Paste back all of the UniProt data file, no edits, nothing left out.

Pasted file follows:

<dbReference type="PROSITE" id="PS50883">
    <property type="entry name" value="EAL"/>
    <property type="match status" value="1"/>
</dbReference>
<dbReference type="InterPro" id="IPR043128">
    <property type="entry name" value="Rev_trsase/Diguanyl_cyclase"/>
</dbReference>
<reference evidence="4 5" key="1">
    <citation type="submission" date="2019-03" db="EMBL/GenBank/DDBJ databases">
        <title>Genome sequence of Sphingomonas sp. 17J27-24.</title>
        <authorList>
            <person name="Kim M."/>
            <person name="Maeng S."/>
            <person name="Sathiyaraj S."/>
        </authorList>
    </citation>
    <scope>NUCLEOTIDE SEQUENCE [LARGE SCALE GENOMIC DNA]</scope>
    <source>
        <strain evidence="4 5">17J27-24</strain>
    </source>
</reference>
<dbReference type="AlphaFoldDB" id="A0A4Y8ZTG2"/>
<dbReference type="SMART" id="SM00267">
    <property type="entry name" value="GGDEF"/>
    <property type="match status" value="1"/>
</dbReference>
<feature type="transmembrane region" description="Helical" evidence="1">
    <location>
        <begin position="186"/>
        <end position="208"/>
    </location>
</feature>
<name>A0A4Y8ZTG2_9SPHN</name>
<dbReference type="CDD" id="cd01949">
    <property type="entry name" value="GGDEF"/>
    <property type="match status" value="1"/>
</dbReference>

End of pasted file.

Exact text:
<dbReference type="PROSITE" id="PS50883">
    <property type="entry name" value="EAL"/>
    <property type="match status" value="1"/>
</dbReference>
<dbReference type="InterPro" id="IPR043128">
    <property type="entry name" value="Rev_trsase/Diguanyl_cyclase"/>
</dbReference>
<reference evidence="4 5" key="1">
    <citation type="submission" date="2019-03" db="EMBL/GenBank/DDBJ databases">
        <title>Genome sequence of Sphingomonas sp. 17J27-24.</title>
        <authorList>
            <person name="Kim M."/>
            <person name="Maeng S."/>
            <person name="Sathiyaraj S."/>
        </authorList>
    </citation>
    <scope>NUCLEOTIDE SEQUENCE [LARGE SCALE GENOMIC DNA]</scope>
    <source>
        <strain evidence="4 5">17J27-24</strain>
    </source>
</reference>
<dbReference type="AlphaFoldDB" id="A0A4Y8ZTG2"/>
<dbReference type="SMART" id="SM00267">
    <property type="entry name" value="GGDEF"/>
    <property type="match status" value="1"/>
</dbReference>
<feature type="transmembrane region" description="Helical" evidence="1">
    <location>
        <begin position="186"/>
        <end position="208"/>
    </location>
</feature>
<name>A0A4Y8ZTG2_9SPHN</name>
<dbReference type="CDD" id="cd01949">
    <property type="entry name" value="GGDEF"/>
    <property type="match status" value="1"/>
</dbReference>